We see the results of our attachment to the fossil-fuel based economy unfolding in the expanding swath of death-dealing oil covering the Gulf of Mexico. In our addiction to this form of energy and the lifestyle it affords us, we are no longer free to love – to choose a sustainable form of economy that preserves and nurtures the natural and cultural bases of both freedom and health upon which all life depends. Fossil fuel is neither good nor bad in itself. It is our attachment to it that obscures our desire for God and the freedom of life in the Spirit.

At the very least, our desire for God can help us to acknowledge the areas of unfreedom in our lives. Sr. Rose Mary Dougherty writes that “At times we may need to acknowledge that we don’t even want to consider the possibility of freedom in a particular choice. We may recognize that we are ‘hooked’ in a particular way and prefer to stay that way. This acknowledgement of our unfree self to God may be our greatest act of trust.”(3) At such times as this, perhaps the most we can do is pray for the willingness to become free.

When we are vulnerable with God in this way, our desire for God eventually brings us into the realm of freedom so that we can risk the changes that love demands. Sr. Rose Mary tells two stories that beautifully illustrate this. She recalls a woman who shared with her about her addiction to smoking. “It got so bad that this addiction began to dictate most of her decisions – whom she would spend her time with, where she would travel, and so on. Then her sister became very ill and was dying in a hospital. The woman wanted to be with her sister every minute but she constantly found herself leaving the room and spending a lot of time getting to a place where she could smoke. Finally she said to herself, ‘That’s enough; this smoking is taking me away from what I want most.’ And she quit.”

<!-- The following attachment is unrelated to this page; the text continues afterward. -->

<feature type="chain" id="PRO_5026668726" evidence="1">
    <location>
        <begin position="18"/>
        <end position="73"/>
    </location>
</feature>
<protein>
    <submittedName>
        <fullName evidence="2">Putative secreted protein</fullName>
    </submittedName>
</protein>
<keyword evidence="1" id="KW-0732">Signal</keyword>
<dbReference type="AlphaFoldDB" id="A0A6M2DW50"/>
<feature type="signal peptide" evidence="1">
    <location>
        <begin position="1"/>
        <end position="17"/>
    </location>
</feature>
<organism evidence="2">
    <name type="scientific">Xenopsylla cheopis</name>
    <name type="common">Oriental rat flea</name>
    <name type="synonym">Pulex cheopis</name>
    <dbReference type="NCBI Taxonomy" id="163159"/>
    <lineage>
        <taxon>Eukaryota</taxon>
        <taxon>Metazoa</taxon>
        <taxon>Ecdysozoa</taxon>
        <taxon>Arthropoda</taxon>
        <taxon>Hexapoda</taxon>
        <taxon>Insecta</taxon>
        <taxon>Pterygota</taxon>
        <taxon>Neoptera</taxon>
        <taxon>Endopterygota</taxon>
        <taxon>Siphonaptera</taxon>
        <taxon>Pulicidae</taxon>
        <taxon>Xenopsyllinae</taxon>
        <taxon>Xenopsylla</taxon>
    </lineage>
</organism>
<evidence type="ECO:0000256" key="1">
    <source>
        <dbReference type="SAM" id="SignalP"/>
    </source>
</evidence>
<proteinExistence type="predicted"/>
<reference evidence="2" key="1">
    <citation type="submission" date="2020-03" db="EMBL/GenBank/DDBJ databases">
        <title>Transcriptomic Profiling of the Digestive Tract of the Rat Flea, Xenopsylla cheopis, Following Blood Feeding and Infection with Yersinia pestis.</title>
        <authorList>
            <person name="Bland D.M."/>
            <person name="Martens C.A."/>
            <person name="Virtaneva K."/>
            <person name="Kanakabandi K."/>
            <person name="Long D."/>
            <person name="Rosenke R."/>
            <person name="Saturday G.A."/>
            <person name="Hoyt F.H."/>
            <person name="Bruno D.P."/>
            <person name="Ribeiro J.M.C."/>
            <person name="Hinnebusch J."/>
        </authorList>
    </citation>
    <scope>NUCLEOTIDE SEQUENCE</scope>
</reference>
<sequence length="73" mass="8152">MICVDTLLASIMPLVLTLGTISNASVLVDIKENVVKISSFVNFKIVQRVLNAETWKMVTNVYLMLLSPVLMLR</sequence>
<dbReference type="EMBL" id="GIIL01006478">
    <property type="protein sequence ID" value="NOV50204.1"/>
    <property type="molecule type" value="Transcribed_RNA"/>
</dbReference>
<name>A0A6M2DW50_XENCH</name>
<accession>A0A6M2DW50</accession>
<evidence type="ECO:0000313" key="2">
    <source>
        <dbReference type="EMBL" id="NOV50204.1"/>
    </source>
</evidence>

“Then there is the story of Dr. Annalena Tonelli, who has dedicated her life to the health of the people of Somalia. She is quoted as saying, ‘I am desperately in love with TB patients . . . I want to be poor up to the last day of my life . . . I would never be able to render service if I had clothes and furniture and all the things which are normal for our society.’ These are seemingly very different examples with very different consequences. The point is, however, that a very particular love in a concrete circumstance evoked a specific face of freedom for each of these women.”(4)